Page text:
## Methods

### Sample fabrication

Two batches of gas atomized pre-alloyed IN738LC metal powders with different Si concentrations (namely 0.11Si and 0.03Si) were received from Praxair Surface Technology GmbH and Rosswag Engineering GmbH respectively. The chemical compositions are listed in Table 1. An Aconity Mini laser-powder bed fusion (LPBF) machine (Aconity3D GmbH, Herzogenrath, Germany) was employed to fabricate samples on a spherical miniature substrate with a diameter of 55 mm. The system has a continuous laser with a wavelength of 1064 nm and a laser spot size of 90 μm. Cubic samples with a dimension of 10 × 10 × 10 mm3 were built for microstructural analysis. The standard laser parameters adopted are as follows: laser power 185 W, scanning speed 1000 mm*s−1, hatch distance 75 μm and layer thickness 30 μm. To examine the effect of thermal gradient towards elemental segregation behaviors, a separate fabrication was conducted with a lower laser power of 110 W combined with a layer thickness of 10 μm while keeping all other parameters constant. Bi-directional scanning strategy was used with each adjacent layer having a rotation angle of 67° to minimize the residual stresses. All fabrications were conducted under argon atmosphere with an oxygen concentration <2000 ppm.

### Microstructural characterization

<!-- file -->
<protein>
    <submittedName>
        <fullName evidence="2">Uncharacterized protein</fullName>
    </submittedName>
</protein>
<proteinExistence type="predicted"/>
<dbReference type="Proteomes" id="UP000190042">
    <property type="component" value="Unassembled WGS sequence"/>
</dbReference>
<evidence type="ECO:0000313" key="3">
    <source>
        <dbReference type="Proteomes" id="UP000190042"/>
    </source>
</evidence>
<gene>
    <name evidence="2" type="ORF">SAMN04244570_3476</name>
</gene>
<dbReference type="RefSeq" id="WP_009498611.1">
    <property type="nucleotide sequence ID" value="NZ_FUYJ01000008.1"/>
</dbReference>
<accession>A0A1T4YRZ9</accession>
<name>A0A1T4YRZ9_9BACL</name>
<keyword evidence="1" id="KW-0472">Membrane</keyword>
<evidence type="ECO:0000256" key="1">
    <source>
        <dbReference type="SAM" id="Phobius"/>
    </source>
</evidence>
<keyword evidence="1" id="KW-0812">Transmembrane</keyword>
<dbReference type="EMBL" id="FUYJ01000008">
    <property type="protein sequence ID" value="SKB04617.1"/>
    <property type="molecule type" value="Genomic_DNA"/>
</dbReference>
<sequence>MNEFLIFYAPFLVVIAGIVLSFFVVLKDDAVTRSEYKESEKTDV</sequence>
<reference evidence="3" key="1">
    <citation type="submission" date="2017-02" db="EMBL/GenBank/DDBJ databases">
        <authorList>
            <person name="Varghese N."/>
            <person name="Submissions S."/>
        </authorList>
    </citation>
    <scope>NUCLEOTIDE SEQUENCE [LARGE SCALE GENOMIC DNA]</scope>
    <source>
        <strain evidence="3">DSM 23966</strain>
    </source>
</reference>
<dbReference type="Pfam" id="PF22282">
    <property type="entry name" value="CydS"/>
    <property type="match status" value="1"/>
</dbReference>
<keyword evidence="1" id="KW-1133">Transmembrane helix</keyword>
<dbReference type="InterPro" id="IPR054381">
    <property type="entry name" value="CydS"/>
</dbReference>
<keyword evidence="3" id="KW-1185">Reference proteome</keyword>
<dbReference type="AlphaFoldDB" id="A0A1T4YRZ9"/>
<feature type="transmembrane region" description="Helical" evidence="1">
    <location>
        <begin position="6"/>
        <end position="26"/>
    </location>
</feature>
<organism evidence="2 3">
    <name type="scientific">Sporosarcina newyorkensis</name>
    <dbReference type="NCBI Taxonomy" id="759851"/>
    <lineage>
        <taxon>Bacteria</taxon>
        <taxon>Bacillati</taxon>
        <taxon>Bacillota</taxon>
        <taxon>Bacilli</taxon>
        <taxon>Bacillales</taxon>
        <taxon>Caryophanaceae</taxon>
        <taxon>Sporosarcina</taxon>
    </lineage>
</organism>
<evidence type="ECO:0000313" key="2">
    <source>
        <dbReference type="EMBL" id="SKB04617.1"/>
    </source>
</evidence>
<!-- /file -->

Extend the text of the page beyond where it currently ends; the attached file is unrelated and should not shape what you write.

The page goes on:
The as-built samples were removed from the substrate by electrical discharge machining (EDM). Microstructural observation was taken in the center of the cubic specimen along the build direction. Standard metallographic preparation procedures were adopted. All samples were ground down to #1000 silicon sandpaper followed by 1 μm polishing. A final step with oxide suspension and silica particles of ~50 nm was made using automatic machine polishing. A rotation speed of 150 RPM was maintained for 10 min before water rinse and cleaning. Optical imaging was taken on the Leica DM4000M (Leica Microsystems, Wetzlar, Germany). Ex-situ synchrotron high-energy X-ray diffraction (HEXRD) experiments were carried out at the Powder Diffraction and Total Scattering Beamline P02.1 of PETRA III at Deutsches ElektronenSynchrotron (DESY) in Hamburg, Germany52. This beamline provided a monochromatic X-ray with a fixed beam energy of 60 keV and the corresponding wavelength was ~0.207 Å. The size of the incident beam was 0.6 mm × 0.6 mm. Two-dimensional diffraction patterns were recorded by a fast area detector Varex XRpad 4343CT (2880 pixels × 2880 pixels). The volume fraction of carbides was determined by applying the Rietveld refinement method to the HEXRD profiles. The software Materials Analysis Using Diffraction (MAUD) was used for this purpose. For HEXRD data acquisition, the exposure time was 1 second and integrated by 10 frames. The dark image was taken prior to the experiments and automatically subtracted during data acquisition. The sample-to-detector distance was calibrated using a standard LaB6 sample by performing a diffraction experiment in the same experimental condition. High-speed x-ray imaging experiments were carried out at the 32-ID-B beamline of the Advanced Photon Source at Argonne National Laboratory. A short-period undulator was used to deliver a “pink” beam in the energy range 24.2–24.9 keV with an image setup consisting of a 100-μm thick Lu3Al5O12:Ce scintillator, a 45° reflection mirror, a X10 objective lens (NA = 0.28, Edmund Optics Inc., USA), a tube lens, and a high-speed Photron FastCam SA-Z (Photron Inc., Japan), with a frame rate of 50 kHz, a spatial resolution of ~2.0 μm/pixel, and an exposure time of 1 to 7.5 μs. The differential scanning calorimetry (DSC) experiment was carried out on STA 449 F3 Jupiter (Netzsch Thermal Analysis, Selb, Germany). A heating rate of 10 °C/min was used.